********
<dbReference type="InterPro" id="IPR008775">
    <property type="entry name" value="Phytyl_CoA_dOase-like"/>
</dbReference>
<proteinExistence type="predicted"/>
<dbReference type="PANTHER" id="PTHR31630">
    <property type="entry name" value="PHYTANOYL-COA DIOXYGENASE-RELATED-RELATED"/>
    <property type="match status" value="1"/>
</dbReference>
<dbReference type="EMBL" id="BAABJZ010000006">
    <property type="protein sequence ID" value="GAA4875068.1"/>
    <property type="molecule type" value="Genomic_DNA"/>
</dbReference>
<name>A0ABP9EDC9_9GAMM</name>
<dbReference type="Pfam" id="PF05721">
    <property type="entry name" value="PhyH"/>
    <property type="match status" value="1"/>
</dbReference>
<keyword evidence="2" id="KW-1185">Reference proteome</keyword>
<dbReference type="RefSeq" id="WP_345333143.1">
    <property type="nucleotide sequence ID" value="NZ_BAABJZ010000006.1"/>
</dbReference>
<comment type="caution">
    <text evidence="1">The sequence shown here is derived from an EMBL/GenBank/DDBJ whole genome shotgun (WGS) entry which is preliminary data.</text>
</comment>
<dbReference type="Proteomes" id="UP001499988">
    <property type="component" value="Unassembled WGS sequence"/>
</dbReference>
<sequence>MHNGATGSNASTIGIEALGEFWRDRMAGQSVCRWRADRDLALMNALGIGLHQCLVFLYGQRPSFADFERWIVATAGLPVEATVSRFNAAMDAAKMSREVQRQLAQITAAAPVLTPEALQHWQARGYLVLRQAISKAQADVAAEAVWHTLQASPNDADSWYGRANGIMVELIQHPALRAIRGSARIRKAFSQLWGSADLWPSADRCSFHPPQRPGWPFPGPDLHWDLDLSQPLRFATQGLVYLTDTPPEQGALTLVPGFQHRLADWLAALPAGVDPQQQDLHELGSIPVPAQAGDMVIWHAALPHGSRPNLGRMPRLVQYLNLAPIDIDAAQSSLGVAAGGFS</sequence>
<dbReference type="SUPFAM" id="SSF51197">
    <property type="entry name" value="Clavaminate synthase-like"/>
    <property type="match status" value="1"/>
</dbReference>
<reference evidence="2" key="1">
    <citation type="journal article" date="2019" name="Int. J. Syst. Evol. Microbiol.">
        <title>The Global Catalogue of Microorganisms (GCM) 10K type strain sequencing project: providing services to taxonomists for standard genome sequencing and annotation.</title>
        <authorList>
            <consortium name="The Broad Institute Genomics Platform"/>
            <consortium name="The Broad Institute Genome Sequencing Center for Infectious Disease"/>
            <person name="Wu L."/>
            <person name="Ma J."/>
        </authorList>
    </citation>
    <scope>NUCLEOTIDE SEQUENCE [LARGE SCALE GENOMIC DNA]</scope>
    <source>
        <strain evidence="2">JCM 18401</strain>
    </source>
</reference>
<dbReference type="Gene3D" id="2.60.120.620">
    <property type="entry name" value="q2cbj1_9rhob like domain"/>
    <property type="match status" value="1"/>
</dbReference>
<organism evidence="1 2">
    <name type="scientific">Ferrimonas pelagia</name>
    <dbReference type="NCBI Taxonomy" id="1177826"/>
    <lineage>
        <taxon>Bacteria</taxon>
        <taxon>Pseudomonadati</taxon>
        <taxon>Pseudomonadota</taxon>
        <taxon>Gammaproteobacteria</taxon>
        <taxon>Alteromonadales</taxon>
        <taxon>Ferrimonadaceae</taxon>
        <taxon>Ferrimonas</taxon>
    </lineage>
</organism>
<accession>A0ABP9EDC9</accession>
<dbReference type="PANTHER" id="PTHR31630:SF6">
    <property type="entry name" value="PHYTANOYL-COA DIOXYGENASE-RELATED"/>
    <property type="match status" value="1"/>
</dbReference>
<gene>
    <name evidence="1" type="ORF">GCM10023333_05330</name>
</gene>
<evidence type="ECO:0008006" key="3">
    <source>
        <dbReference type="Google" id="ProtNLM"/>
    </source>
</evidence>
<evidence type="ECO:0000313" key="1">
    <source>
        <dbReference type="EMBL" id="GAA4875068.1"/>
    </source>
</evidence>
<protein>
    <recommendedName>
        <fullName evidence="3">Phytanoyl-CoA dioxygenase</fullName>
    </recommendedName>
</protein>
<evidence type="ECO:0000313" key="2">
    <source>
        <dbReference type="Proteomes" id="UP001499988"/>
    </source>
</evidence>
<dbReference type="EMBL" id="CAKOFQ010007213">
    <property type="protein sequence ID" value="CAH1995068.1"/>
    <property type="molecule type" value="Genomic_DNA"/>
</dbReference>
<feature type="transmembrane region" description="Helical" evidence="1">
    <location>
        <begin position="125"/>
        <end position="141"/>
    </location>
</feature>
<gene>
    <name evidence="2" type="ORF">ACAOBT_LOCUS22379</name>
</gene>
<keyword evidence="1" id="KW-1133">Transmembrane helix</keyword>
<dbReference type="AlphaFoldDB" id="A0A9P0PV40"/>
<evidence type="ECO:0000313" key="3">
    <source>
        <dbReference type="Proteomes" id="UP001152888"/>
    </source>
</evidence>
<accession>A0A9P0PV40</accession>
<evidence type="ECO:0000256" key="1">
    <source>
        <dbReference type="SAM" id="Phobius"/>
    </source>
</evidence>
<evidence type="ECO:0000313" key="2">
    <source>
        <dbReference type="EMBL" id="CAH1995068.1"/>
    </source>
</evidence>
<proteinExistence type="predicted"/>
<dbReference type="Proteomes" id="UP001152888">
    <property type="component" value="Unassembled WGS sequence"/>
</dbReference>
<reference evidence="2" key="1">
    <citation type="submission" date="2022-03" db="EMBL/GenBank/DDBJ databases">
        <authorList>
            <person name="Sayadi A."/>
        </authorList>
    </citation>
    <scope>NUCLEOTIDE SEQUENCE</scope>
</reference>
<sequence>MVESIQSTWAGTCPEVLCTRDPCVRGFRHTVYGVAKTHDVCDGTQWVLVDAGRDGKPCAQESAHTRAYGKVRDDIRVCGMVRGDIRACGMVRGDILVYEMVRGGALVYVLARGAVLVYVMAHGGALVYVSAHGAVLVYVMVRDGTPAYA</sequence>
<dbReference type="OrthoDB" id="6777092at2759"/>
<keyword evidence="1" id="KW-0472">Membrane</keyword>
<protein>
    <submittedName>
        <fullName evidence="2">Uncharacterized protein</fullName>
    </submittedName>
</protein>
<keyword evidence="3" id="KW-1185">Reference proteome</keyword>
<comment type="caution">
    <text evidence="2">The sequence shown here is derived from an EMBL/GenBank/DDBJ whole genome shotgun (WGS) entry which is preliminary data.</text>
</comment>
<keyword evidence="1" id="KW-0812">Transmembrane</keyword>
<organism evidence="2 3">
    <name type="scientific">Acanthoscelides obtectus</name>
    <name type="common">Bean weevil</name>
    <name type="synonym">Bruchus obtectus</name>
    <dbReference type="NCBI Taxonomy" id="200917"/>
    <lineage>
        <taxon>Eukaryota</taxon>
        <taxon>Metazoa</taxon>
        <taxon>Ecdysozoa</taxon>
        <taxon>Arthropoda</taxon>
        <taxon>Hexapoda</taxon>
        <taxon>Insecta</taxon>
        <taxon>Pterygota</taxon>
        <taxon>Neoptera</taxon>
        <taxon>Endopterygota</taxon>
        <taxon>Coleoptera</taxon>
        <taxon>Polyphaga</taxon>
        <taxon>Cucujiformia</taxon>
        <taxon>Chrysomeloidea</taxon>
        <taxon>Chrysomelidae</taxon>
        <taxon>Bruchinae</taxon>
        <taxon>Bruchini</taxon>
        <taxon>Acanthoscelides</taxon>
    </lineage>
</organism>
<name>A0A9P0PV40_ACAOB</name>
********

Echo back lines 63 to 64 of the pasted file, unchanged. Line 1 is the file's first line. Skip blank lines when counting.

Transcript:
    </lineage>
</organism>